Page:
I am doing my first care plan and I have a question

  1. We are doing our first care plans this week and I want to make sure I am going in the right direction. Any advice would be GREATLY appreciated, as I feel like we've been thrown in the water with no life preserver and I am not sure what to do!

    Okay, my patient (61 F) has Diabetes, and has had it since she was pregnant with her first child. She has a lot of complications that have gradually developed over the years, but by talking with her, I don't get the impression that it is due to her negligence of care, rather I think it's just the progression of the disease. She eats the correct diet, takes her insulin and medications on time, etc.

    Anyway, so there's that. Her existing complications include hypertension, renal insufficiency, Charcot's joint Disease, Diabetic retinopathy and diabetic neuopathy, erosive esophagitis w/ ulcers. She was admitted with nausea, vomiting and diarhea, all of which was resolved after receiving an enema. She was diagnosed with gastroparesis. Soooooo,

    nursing diagnosis -- I DON'T KNOW! I am trying so hard to figure this out, I have all 4 books in front of me, and I can't figure this out. I know that it means "decreased gut motility", but I can't find that as a nursing diagnosis, so I know that can't be right to just write that in. Would it be nausea, vomiting or diarrhea? but which is most important to choose it to be the nursing diagnosis?

    Please, I don't want anyone to do my work, but if someone can help me, give me a little shove in the right direction, it will save me so much frustration. I thank you so much.
    Last edit by RNwannabeJEN on Feb 20, '03
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    About Jenn_RN

    Joined: Oct '02; Posts: 133


  3. by   Jenn_RN
    Alright, I am talking to myself, lol! Anyway, since a change in diet would be key and maybe the nursing diagnosis (since the anusea, vomiting and diahrea have subsided), would I use knowledge deficit related to nutrtion requirements of gastroparesis? See, I have no idea how to word it?
  4. by   Jenn_RN
    Is there a reason why no one is answering my post? I read a while back about a lot of you complaining of people asking others to do their work for them. I am not asking for that. I have already finsihed my care plan since posting this, but I wanted some insight, some guidance. Is this the wrong question to ask, an opinion on a nursing diagnosis? If so, please tell me and I won't ask for help anymore -- I have to say, I didn't think I was out of line, so if I am, please tell me so I don't make the mistake again. Thank you
  5. by   shudokan-RN
    some of us dont have to make up nursing diagnoses, we have to look them up, be patient
  6. by   memphispanda
    What diagnosis system are you using? The only one I am familiar with is NANDA.

    How many diagnoses are you looking for? Just one right now? If so, then you are looking for what is called the priority diagnosis. What is her most major problem right now? If the N/V have stopped, is there anything else going on that is causing her pain or that she is complaining of? If not, then knowledge deficit could be priority because it could cause the problem to occur again. You could try something like Knowledge deficit: diet related to new diagnosis of gastroparesis as evidenced by (whatever your evidence is).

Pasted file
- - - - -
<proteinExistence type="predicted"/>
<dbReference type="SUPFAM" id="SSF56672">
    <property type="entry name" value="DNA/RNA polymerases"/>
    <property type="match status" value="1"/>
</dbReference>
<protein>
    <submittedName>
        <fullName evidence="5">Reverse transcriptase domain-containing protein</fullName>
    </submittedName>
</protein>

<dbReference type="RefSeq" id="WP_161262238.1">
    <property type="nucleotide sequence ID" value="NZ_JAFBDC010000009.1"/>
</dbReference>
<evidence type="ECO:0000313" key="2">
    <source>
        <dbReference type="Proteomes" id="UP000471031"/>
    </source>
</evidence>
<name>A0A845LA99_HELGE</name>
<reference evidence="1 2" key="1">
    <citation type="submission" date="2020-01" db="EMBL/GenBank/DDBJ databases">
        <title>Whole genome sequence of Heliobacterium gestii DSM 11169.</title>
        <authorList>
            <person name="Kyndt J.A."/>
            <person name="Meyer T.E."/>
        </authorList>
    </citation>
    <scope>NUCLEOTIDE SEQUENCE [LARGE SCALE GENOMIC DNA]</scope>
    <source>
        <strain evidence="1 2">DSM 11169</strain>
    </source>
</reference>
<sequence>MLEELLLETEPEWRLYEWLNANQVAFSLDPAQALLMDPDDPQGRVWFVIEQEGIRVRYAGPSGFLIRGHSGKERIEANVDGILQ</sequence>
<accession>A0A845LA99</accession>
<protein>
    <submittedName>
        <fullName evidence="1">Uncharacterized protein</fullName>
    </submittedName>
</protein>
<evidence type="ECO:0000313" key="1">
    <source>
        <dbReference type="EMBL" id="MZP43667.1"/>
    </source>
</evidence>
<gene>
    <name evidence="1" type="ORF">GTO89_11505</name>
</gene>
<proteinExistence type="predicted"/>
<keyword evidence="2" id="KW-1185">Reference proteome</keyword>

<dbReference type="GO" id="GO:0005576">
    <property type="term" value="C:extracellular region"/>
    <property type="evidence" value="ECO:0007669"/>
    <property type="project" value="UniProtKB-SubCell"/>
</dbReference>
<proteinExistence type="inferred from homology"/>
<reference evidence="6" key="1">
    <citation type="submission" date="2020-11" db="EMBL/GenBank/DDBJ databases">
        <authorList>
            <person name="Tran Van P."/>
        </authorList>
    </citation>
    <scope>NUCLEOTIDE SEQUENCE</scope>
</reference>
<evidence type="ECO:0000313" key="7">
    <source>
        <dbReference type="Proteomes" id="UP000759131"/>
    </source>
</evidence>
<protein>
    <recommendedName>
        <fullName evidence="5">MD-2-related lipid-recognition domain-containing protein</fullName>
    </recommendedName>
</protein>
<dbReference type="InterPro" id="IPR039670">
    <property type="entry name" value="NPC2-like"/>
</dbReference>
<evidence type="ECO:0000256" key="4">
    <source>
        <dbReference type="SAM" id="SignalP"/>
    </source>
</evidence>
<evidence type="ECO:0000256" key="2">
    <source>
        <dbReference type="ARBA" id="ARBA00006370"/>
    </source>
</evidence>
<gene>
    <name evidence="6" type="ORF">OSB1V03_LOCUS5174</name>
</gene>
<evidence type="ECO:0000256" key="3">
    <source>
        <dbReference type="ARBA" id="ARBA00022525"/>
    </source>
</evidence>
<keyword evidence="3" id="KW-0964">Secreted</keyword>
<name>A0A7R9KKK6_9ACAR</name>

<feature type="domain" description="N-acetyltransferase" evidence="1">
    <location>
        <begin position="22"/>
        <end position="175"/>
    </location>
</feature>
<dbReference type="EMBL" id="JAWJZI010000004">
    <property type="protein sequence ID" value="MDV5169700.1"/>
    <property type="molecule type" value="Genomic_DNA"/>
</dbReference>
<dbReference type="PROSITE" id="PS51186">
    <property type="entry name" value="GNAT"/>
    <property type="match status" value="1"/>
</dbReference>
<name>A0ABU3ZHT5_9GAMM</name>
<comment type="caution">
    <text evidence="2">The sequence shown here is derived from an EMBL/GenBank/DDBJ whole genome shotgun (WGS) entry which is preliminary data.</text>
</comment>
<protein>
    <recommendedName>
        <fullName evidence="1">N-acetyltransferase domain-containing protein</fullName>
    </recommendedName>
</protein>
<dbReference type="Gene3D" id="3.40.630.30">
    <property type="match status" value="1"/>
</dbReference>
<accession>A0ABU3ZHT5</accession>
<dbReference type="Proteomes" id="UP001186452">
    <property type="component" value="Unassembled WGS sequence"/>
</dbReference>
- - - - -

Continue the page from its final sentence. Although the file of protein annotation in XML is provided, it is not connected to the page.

As far as not getting responses, you aren't giving it enough time! There wasn't even an hour from the time you posted to your third post. I hadn't even seen your first post, and I am sure others hadn't either.
  7. by   RNConnieF
    The goal of a Care Plan is to meet your pts. needs, as you define them (Diagnosis). The short version of this is:
    What is the problem? Diagnosis
    What makes this the problem? Related To
    How do I know this is the problem? As Evidenced By
    What nursing care do I need to provide to solve this problem? Implementation. Why do I want to do this? Rational for Implementation.
    How do I want this to end? Outcome How fast? Goal
    How do I know I did a good job nursing this pt? Evaluation.
    I start by getting my Diagnosis, Related To, and As Evidenced by. Then I jump to my Outcome. After I know where I want to go I can develop a plan to get there (Implementation) and why I am going to do these things (Rational). Now I do my short and long term goals and Evaluation. For your pt. it would look like this: Diagnosis: Self Care Deficit-Nutrition Less Than Body Requirements ,R/T Dietary Restrictions of Diabetes and Gastroparesis; AEB:1) Hospitalization for N/V, 2) Electrolyte Values (here list the abnormal values you have that are related to N/V), 3) Change in Normal Bowel Patterns. From here it's easy- what do you want to have happen? (Outcome) 1)Pt. tolerates kCal intake of 1500 calories/day (or whatever works for you)prior to d/c, 2) Electrolyte values return to pt's baseline, within 3 days, 3) Bowel function returns to pt's norm, prior to d/c, 4) Pt.verbalizes understanding of dietary restrictions, by end of shift, What do you have to do to make it happen? (Implementation) 1) Provide written diet education materials, (Rational: education is necessary to develop plan),2) Provide socialization during meals,(pt may eat better if meal time is a social experience, 3) Pt. participates in the development of a plan to meet nutritional needs after d/c, within 4 days. And so on, I think you get the idea. Now, go back and evaluate your interventions, all you have to do is go down your list of Outcomes and state either "Met" or "Unmet". If unmet you have to revise your outcome or intervention. Once you get the hang of it it's easy. Keep working on it, you'll get it.